Senior staff within the Technical Secretariat of the Organisation for the Prohibition of Chemical Weapons (OPCW) were as confounded as anyone else. This puts to rest my benign suggestion that the OPCW might have alerted the UN Secretary-General to possible complications of Palestine joining the CWC without any formal preparations. No such steps or similar types of communication were undertaken.
Representatives from CWC states parties expressed similar surprise. One rumour circulating in The Hague suggested that Egypt had persuaded the Palestinian Authority in Ramallah to withdraw from the treaty. However, as one ambassador from a Western country told me, ‘this is all what it is, a rumour’. Some persons pointed to the prospect of US financial retaliation (which I explained, but discounted in the original blog posting), but nobody heard an American official even suggest such a possibility.
A former Arab ambassador reached out to colleagues and friends in the Middle East. He replied that nobody was able to provide answers to my questions. Palestinians reached out to the Authority and Palestinian diplomats in disarmament capitals, but again the answer was that ‘no one either knows or wants to talk about it’.
No explanation as to why Palestine withdrew its instrument of accession to the CWC is forthcoming at present. The questions raised in my initial blog posting remain open. Particularly vexing is: why the CWC, and not also one of the 54 other treaties that Palestine has joined over the past three years?
I would like to thank Prof. Masahiko Asada for having pointed me to the broader context of withdrawal of instruments of ratification. My great appreciation also goes to research colleagues and present and former diplomats who brought me in contact with relevant personalities and/or have tried to receive answers from relevant policy makers and implementers.
[Cross-posted from The Trench]
Something really remarkable happened in the first two weeks of 2018. On 2 January, quite out of the blue came the notification by UN Secretary-General António Guterres that the State of Palestine had deposited its instrument of accession to the Chemical Weapons Convention (CWC). It was to become the 193rd state party on 28 January, thirty days after having submitted the document (29 December). Indeed, ‘was’. Guterres formally informed UN members on 11 January that Palestine had withdrawn its instrument of accession three days earlier.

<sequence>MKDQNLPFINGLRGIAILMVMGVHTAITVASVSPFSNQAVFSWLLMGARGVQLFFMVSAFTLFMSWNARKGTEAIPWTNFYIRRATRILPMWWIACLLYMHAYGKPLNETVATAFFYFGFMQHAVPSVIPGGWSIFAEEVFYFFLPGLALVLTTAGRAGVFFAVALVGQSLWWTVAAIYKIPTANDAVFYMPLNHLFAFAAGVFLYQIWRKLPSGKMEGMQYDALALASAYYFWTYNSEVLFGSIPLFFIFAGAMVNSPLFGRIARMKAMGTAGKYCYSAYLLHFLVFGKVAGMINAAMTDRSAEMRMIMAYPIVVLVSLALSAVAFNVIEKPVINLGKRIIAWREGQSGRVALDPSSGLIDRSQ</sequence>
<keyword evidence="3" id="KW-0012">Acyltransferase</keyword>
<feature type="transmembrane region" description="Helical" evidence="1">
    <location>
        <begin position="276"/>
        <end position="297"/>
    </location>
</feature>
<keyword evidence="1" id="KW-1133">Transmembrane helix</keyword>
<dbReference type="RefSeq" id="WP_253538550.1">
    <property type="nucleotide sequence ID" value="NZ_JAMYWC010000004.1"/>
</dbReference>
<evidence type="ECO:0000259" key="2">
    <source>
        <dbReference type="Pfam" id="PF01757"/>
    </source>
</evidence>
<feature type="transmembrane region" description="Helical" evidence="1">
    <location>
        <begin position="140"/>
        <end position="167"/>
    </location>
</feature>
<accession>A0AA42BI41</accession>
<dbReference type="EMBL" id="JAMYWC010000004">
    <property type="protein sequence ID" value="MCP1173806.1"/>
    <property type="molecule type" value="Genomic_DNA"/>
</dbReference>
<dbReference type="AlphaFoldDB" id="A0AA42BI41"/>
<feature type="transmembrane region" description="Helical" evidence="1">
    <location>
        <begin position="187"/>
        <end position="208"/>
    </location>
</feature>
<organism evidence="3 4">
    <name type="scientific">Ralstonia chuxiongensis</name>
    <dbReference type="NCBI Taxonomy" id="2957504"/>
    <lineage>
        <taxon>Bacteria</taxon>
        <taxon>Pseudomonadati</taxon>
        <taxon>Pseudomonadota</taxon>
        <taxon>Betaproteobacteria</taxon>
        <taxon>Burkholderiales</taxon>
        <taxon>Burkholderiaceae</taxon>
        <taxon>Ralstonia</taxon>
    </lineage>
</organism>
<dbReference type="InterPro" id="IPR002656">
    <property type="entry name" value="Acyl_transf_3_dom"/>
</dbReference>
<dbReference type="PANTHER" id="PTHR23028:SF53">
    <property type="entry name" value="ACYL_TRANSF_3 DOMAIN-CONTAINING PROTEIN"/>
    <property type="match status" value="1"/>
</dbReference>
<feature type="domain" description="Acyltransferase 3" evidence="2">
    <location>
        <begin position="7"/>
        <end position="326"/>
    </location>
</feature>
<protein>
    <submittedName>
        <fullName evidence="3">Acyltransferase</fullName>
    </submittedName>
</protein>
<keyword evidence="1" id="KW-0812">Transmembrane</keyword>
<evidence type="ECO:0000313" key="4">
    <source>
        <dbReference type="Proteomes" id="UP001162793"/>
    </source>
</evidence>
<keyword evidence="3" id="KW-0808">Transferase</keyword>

States withdrawing from a disarmament or arms control treaty is extremely rare. But it does happen. North Korea, for example, left the Nuclear Non-Proliferation Treaty (NPT) in 2003. However, I do not recall having come across an instrument of accession being withdrawn after its formal deposit. (Internet searches did not yield any results either, although poor selection of search terms might be responsible for that.) The closest is the ‘unsigning’ of treaties (as the USA did with the Rome Statute of the International Criminal Court). In those cases the agreement had not yet entered into force for the country concerned.
Palestine’s initial action on the CWC did not come in isolation. Today, 16 January 2018, the Implementation Support Unit announced that Palestine had become the 180th state party to the Biological and Toxin Weapons Convention (BTWC).
Out of the blue
I have been expecting Palestine’s accession to the CWC since it attempted to attend 2014 CWC Conference of States Parties (CSP) as a non-State Party observer. I do not recollect similar efforts since then, certainly not at last November’s CSP. The attendance request caused some unease among certain participating states. However, it was denied because the Palestinian delegation had not registered before the formal deadline and the CSP had already formally approved the list of attending observers.
Palestine became eligible to join treaties on 29 November 2012 when the UN General Assembly granted it status of ‘non-member observer state’ (Resolution A/RES/67/19). According to the UN Under-Secretary-General for Legal Affairs, the upgrade from ‘observer entity’ is significant because ‘Palestine may participate in multilateral treaties to which the Secretary-General is the depositary and in international conferences convened under the auspices of the UN that are open to “all States” (the “all States” formula)’. In reality the impact is broader, as is evidenced by Palestine’s accession to the NPT in February 2015 (instrument deposited with Moscow) and the BTWC (deposit with Russia and the United Kingdom). The Holy See is the only other sovereign entity with similar status. It joined the NPT in February 1971, the BTWC in January 2002, and the CWC in June 1999.